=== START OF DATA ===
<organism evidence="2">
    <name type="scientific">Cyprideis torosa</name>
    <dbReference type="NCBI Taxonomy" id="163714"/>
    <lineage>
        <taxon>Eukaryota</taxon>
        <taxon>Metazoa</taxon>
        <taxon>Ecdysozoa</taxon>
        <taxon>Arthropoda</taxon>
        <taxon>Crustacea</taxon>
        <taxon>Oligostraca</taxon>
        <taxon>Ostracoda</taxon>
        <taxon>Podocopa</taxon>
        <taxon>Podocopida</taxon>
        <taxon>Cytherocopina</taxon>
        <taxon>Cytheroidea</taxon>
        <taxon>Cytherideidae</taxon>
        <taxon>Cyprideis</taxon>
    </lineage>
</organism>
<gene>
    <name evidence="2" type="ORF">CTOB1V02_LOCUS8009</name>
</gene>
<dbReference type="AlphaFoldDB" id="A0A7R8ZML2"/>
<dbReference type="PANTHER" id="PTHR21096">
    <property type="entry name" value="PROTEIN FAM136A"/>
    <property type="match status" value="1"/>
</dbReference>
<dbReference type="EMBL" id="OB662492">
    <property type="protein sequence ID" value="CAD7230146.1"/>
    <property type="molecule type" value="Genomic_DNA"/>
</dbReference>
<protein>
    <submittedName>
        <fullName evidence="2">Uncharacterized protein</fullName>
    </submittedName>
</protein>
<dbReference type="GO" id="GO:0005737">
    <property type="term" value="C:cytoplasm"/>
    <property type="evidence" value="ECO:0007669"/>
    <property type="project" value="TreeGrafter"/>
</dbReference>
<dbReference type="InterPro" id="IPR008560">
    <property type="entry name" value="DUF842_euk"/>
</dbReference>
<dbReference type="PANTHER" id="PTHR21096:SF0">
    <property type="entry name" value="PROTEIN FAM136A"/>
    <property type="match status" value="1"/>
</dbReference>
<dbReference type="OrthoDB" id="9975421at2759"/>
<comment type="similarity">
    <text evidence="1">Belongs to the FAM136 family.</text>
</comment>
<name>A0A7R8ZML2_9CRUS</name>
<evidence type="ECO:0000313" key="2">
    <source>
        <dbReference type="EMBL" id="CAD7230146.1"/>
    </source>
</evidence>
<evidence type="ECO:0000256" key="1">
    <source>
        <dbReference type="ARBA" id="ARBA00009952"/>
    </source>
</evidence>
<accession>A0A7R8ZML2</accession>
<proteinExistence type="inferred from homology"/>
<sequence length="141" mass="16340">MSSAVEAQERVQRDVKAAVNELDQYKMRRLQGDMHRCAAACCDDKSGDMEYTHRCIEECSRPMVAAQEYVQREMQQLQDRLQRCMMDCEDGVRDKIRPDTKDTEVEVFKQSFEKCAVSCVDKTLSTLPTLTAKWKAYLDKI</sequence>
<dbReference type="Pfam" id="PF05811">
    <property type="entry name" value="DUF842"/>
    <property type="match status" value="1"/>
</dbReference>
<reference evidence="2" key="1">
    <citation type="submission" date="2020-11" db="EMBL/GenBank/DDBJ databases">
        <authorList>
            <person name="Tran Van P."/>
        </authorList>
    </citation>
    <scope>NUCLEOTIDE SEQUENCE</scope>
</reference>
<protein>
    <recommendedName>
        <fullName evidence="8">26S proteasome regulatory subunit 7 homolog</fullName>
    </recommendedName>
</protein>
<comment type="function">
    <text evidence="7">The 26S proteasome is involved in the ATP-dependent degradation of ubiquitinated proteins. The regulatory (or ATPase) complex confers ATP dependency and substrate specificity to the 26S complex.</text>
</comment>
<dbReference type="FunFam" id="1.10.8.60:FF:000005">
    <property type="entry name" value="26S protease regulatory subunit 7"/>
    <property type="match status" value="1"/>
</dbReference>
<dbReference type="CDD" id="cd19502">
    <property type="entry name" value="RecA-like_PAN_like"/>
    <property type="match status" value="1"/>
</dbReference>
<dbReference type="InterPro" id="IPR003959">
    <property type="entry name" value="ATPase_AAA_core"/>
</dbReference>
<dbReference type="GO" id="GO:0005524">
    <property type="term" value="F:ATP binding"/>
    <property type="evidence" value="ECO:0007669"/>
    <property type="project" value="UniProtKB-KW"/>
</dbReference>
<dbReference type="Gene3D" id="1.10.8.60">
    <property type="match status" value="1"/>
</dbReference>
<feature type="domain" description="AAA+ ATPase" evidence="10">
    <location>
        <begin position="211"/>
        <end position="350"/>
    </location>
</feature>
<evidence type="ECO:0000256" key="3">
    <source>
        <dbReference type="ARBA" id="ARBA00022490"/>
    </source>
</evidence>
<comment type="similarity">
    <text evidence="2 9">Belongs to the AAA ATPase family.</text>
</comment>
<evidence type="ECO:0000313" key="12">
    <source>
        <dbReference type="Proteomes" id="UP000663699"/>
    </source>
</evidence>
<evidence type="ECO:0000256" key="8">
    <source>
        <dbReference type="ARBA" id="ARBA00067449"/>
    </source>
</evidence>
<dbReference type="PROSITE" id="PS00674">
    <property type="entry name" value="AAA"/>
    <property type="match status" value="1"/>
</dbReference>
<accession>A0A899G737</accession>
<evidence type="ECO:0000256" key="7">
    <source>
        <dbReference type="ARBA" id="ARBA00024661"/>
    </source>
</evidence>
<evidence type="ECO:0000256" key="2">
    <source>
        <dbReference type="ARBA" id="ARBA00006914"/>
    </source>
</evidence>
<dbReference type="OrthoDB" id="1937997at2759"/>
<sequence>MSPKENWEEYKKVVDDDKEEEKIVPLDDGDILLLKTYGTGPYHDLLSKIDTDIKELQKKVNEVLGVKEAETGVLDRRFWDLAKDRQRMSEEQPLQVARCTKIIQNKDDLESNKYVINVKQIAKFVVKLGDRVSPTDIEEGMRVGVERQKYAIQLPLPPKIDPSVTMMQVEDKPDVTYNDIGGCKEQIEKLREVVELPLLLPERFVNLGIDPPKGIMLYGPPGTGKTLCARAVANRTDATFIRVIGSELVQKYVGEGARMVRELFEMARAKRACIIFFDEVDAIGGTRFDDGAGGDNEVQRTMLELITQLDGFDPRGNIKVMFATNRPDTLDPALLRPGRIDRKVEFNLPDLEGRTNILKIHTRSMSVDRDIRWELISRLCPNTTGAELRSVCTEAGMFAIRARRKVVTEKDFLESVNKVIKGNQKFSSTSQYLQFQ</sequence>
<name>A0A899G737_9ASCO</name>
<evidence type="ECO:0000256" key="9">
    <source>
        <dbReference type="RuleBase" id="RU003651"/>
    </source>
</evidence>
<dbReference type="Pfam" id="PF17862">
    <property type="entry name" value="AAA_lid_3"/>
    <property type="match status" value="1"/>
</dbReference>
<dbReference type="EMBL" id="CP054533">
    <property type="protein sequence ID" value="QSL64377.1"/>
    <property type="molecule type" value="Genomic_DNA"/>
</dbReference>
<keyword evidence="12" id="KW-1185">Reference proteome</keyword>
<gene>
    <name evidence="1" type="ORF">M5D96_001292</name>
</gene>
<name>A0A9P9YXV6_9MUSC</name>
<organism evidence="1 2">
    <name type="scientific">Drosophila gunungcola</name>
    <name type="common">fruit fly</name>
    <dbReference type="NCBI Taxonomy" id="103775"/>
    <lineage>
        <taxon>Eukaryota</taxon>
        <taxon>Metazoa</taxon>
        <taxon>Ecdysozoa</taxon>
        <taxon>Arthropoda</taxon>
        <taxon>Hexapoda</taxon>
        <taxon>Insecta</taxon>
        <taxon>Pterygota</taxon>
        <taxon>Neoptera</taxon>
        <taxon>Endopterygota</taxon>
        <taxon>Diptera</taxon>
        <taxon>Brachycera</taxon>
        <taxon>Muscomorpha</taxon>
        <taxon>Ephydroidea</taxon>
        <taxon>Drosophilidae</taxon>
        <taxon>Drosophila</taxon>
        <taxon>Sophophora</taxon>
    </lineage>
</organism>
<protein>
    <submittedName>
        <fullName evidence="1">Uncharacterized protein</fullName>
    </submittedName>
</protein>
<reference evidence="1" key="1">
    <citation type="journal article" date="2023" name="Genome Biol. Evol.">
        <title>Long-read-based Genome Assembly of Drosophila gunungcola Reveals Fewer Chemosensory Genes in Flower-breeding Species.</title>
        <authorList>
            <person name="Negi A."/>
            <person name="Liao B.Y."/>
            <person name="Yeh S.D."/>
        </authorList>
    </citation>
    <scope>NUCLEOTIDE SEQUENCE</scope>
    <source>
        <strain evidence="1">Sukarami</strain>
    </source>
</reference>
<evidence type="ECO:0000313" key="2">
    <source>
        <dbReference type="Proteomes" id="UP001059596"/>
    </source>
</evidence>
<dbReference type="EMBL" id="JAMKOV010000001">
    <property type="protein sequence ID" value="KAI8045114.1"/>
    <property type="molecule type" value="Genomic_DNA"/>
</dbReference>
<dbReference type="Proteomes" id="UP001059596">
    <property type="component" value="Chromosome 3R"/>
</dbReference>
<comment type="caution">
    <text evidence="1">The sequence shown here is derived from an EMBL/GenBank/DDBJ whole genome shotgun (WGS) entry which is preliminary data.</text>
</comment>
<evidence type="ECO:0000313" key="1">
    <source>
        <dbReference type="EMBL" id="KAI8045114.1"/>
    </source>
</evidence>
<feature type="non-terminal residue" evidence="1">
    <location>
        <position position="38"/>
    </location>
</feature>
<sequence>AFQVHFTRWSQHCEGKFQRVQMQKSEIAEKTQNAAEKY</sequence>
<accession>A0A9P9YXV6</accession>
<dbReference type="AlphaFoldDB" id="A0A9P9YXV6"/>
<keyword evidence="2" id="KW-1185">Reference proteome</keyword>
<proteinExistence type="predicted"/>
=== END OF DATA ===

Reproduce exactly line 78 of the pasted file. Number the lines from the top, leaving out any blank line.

</reference>